Results: The age of the patients ranged from 9 years to 27 years. The patients came from different ethnic backgrounds and had no known family history of tuberous sclerosis complex or neurofibromatosis. Two of the three patients had asthma, along with brain and kidney tumors. Two of the three patients had a seizure disorder, and one of the three patients had mental retardation. Only one patient presented with an ocular complaint of decreased vision, as a result of a presumed unrelated process. All patients had bilateral and multifocal astrocytic hamartomas.

Conclusion: Multifocal retinal astrocytic hamartomas are unique and can be the first manifestation of a systemic disease such as tuberous sclerosis complex or neurofibromatosis 1. Prompt referral for imaging and workup with the appropriate medical subspecialty can help prevent or delay the morbidity related to these systemic conditions.
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January 2015

malignant optic chiasm glioma with initial clinical response to steroids.

Neuroophthalmology 2012 Apr;36(2):59-63

Department of Ophthalmology and Visual Sciences, University of Illinois at Chicago, Chicago, IL, USA.

Malignant optic nerve glioma (MONG) is a rare but uniformly fatal disease that remains poorly understood. We describe a notable case of this rare disease occurring in the optic chiasm. Normal brain imaging and normal ophthalmic examination two years prior to diagnosis provide evidence for genesis of MONG in our patient. Early response to steroids highlights the degree to which MONG can initially mimic inflammatory optic neuropathies and chiasmal syndromes. Our case also demonstrates a poor outcome with MONG even with current advanced therapy for glioblastoma including radiotherapy plus concomitant and adjuvant temozolomide (the EORTC/NCIC regimen) and bevacizumab.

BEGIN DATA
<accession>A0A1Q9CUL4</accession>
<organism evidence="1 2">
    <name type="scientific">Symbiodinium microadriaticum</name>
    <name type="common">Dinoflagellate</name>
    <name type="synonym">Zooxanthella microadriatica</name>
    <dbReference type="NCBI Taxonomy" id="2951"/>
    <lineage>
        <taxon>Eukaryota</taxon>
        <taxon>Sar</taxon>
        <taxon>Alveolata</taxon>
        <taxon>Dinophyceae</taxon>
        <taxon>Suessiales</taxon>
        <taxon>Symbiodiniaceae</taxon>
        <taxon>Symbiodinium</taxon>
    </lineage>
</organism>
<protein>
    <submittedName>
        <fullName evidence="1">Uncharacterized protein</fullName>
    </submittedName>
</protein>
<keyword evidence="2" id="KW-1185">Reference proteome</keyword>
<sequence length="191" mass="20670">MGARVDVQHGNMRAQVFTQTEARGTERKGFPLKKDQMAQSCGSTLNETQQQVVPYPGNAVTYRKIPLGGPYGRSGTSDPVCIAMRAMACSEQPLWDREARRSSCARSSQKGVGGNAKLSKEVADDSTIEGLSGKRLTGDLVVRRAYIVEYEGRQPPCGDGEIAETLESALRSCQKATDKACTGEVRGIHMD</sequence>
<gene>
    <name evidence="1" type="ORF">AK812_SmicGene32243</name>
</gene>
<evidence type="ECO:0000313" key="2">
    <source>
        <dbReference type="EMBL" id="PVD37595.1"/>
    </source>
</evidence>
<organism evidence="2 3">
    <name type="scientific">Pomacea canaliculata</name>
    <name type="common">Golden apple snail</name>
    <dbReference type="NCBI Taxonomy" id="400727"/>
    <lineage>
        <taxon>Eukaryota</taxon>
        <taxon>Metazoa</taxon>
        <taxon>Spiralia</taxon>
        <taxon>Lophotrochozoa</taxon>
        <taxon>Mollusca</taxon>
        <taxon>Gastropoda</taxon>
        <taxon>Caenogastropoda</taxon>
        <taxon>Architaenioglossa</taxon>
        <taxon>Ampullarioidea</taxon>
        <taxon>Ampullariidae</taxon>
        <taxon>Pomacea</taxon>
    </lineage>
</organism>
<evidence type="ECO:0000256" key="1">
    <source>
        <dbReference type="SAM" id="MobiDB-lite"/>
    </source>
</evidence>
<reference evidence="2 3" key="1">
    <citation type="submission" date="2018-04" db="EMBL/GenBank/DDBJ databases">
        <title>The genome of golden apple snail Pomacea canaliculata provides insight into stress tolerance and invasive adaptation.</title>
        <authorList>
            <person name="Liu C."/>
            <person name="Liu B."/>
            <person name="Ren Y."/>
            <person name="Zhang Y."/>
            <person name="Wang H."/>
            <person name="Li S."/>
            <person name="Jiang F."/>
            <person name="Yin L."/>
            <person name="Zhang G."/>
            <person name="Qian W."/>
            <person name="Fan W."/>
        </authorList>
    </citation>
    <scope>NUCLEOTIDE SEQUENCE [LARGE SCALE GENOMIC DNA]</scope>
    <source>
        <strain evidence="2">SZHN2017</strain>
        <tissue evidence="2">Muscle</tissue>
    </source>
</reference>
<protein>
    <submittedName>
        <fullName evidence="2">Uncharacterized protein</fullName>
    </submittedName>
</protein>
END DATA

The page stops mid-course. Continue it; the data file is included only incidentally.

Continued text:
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April 2012

Skin problems in individuals with lower-limb loss: literature review and proposed classification system.

J Rehabil Res Dev 2009 ;46(9):1085-90

School of Medicine, University of Washington, Seattle, WA 98108, USA.

Problems with skin integrity can disrupt daily prosthesis use and lead to decreased mobility and function in individuals with lower-limb loss. This study reviewed the literature to examine how skin problems are defined and diagnosed and to identify the prevalence and types of skin problems in individuals with lower-limb loss. We searched the literature for terms related to amputation and skin problems. We identified 777 articles. Of the articles, 90 met criteria for review of research methodology. Four clinical studies met our selection criteria. The prevalence rate of skin problems was 15% to 41%. The most commonly reported skin problems were wounds, abscesses, and blisters. Given the lack of standardized definitions of skin problems on residual limbs, we conclude this article with a system for classification.
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August 2010